News Release

Scientists devise a way to determine the viability of predicted 2D materials

Peer-Reviewed Publication

Siberian Federal University

An international team of researchers from Russia, Sweden and South Korea has proposed a new way to test the structural stability of predicted 2D materials. The testing revealed a number of materials erroneously proposed earlier. The scholars believe that the use of the new method will further help to avoid mistakes in the development of two-dimensional nanomaterials that are in high demand in the modern world. The results were published in the international journal Physical Chemistry Chemical Physics.

The existence of two-dimensional structures, which are the thinnest films consisting of one layer of the crystal lattice of atoms, has been widely discussed since the mid 20th century. Scientists had been heatedly discussed for several decades until such possibility was proved by theoretical conclusions and confirmed experimentally later by the synthesis of graphene -- crystalline carbon with a thickness of one atom. Since then, attention to two-dimensional materials with unexpected properties -- high strength (hundreds of times stronger than metal), lightness, thermal conductivity -- has grown significantly, and today the number of experimentally obtained 2D materials comes in dozens.

It is worth noting that most of the early materials were discovered mainly by trial and error. With the advent of sufficient computer power and theoretical methods of prediction, however, scholars now are discovering materials even before their synthesis. Modern high-performance algorithms and methods can be used for mass scanning of new 2D materials among already known compounds. Moreover, with their help, we can create previously unknown materials with designed properties. Nevertheless, it is necessary to calculate the stability of such predicted materials in order to make them desired for the production and have future prospects for adopting into the reality.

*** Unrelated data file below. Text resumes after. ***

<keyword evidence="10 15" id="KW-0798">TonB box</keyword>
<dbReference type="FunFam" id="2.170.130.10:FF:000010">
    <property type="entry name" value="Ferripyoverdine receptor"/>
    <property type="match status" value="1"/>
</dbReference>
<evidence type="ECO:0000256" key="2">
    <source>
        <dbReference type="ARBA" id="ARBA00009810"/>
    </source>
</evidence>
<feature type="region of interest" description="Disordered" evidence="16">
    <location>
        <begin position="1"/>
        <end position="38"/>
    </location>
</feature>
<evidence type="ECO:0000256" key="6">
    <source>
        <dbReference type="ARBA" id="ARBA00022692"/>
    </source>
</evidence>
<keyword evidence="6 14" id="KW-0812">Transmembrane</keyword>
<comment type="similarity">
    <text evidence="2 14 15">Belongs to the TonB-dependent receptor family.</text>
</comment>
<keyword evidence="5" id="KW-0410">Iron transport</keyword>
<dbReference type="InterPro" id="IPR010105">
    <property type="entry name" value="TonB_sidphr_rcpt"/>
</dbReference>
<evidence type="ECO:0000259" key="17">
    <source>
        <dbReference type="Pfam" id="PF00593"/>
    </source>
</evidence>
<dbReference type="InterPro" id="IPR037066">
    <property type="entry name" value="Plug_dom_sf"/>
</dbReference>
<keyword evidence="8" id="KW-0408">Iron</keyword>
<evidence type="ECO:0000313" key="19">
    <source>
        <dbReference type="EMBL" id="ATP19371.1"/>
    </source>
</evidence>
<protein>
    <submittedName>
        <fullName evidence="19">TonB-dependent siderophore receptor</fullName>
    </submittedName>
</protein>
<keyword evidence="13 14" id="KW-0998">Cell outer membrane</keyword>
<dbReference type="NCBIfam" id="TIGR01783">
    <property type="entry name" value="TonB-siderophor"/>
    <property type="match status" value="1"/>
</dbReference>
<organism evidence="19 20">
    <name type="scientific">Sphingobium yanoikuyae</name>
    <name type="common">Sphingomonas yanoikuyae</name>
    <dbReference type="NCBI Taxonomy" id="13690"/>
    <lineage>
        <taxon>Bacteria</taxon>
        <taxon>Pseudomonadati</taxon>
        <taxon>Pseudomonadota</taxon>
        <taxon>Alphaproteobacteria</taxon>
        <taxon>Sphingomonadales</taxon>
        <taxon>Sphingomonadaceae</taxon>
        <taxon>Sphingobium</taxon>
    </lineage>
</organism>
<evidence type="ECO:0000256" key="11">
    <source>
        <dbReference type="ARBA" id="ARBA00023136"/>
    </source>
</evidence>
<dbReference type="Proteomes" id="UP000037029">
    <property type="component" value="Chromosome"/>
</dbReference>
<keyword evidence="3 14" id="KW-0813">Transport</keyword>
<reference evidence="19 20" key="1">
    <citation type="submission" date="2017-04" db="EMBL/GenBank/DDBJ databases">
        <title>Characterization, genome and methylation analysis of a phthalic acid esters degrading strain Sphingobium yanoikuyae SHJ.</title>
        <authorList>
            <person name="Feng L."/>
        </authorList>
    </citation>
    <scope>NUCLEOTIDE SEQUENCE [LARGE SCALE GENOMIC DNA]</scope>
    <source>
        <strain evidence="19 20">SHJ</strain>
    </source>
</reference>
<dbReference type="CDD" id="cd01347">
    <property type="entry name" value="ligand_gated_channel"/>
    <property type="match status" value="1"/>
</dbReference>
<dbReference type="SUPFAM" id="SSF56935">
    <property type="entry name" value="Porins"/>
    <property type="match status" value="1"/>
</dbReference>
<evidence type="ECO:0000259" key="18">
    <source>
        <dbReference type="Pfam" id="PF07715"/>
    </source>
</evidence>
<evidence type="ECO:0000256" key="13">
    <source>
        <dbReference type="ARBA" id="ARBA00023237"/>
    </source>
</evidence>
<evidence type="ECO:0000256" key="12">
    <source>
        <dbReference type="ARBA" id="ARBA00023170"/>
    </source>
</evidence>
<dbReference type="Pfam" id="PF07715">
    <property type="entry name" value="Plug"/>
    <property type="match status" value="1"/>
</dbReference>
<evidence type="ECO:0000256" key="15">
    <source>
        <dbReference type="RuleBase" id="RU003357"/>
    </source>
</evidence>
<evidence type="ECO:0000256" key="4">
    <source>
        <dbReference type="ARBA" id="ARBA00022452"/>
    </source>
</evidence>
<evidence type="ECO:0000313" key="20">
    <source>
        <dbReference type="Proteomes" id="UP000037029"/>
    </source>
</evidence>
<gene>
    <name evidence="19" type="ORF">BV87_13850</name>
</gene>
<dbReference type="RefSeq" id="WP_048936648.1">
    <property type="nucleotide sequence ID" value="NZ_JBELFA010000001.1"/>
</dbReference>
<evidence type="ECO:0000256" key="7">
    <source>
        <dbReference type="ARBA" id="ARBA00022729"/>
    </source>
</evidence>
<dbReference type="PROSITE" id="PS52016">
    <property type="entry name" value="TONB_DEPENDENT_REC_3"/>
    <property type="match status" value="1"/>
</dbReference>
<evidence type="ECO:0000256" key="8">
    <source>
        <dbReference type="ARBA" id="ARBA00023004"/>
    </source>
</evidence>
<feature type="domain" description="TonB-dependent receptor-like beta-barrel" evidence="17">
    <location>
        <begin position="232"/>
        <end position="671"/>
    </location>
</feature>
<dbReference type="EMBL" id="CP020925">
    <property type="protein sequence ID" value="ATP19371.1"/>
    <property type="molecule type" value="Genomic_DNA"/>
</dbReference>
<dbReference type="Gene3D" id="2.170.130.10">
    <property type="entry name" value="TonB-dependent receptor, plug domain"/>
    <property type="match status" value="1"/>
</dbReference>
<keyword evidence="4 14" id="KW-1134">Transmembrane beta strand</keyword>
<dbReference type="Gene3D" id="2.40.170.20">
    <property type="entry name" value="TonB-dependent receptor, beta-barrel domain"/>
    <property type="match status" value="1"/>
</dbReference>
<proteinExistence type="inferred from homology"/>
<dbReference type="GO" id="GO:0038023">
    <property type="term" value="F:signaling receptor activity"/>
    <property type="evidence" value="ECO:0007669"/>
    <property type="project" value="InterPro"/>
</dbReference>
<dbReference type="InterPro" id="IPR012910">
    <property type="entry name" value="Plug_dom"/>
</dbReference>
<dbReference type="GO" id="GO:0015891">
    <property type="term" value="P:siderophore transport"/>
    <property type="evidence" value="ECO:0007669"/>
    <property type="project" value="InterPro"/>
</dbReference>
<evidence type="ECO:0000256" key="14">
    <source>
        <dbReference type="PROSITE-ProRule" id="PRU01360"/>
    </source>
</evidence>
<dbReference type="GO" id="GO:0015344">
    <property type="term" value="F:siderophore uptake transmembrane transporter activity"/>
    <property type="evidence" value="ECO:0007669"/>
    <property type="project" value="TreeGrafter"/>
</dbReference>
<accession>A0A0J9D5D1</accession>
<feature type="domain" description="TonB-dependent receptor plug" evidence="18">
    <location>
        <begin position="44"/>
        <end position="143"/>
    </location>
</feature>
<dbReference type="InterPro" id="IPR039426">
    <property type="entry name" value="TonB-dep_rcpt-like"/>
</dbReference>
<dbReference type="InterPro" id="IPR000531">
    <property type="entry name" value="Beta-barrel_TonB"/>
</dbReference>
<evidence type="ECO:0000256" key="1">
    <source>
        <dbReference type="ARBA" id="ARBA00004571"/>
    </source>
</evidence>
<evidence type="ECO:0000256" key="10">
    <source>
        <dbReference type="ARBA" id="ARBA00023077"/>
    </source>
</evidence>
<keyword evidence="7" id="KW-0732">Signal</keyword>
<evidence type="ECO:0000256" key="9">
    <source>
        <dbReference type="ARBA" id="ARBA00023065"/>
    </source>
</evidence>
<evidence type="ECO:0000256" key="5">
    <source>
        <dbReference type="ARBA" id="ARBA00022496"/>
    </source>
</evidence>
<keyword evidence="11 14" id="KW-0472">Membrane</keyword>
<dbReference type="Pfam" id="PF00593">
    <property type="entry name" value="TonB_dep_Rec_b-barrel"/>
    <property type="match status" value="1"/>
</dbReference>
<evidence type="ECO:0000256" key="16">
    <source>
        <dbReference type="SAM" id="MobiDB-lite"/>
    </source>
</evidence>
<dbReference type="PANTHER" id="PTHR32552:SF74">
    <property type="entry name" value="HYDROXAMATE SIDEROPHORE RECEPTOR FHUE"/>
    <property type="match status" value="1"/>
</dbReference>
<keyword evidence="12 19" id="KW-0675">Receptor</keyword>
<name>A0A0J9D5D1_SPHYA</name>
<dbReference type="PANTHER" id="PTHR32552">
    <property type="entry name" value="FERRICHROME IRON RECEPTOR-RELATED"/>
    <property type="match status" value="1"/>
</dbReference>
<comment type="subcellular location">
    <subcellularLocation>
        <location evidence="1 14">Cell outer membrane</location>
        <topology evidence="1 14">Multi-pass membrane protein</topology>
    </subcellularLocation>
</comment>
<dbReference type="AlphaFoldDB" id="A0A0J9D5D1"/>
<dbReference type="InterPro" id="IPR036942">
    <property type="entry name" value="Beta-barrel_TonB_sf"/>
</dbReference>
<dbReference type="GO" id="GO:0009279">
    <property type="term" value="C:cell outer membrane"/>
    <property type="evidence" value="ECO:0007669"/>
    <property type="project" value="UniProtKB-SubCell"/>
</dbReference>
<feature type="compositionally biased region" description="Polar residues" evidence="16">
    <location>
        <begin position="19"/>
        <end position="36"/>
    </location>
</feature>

'We discovered that the existing and widely used methods for checking the stability of theoretically-known 2D materials have a serious drawback, which allows bypassing the generally accepted criteria and, virtually, in some cases leads to a false prediction of the stability of a 2D material. To put it simpler, such materials merely should not exist, there is practically no chance to get them experimentally, and the discovery of such materials is just an error of the method used,' said Artyom Kuklin, a research engineer at the Laboratory for Fundamental Scientific Research, Department of Science and Innovation, SibFU.

The scholar explained that the main disadvantage of the common method applied nowadays is the model of representation of the material.

'When modelling, researchers use conditional material of some kind, which is an infinitely repeating pattern consisting of the so-called unit cells -- minimal fragments of the structure. It looks like cells recurring on a notebook sheet. Moreover, information about one cell gives information about the entire sheet. The model assumes that all these cells are rigidly interconnected and that they cannot be bent along this connection. In other words, we knowingly get a perfectly even infinite sheet, which, of course, lines up weakly with the reality,' explained Artyom Kuklin.

The authors of the study propose to disregard an infinite model of a material, but instead, to consider its portion of a finite size as an additional criterion for the stability of two-dimensional nanomaterials, as this part has no strict restrictions on the connection between separate fragments of the structure. If under these conditions, the material remains the same as it was in the periodic model, then there are no internal stresses in it. If the material significantly distorts (for example, folds up), then the internal stress in such structure will become a marker of instability, and hence realizability of this material will be dubious in reality.

'Using the proposed method, our team demonstrated the structural stability of the recently synthesized 2D material of Palladium diselenide (PdSe2) and the instability of several previously proposed two-dimensional materials with a similar structure. We consider this approach effective enough to theoretically study materials which are promising for the future technology. By the way, as for another criterion for assessing the absence of internal stresses in a 2D material, we have proposed to study its stability with respect to nanotubes of the same material. In this case, a two-dimensional material should be more stable than nanotubes.

We hope that the scientific community will turn their attention to the mentioned problem and improve the existing algorithms to avoid similar errors in the future,' summed up the researcher.


The study was supported by the Russian Science Foundation as part of project 18-13-00363.

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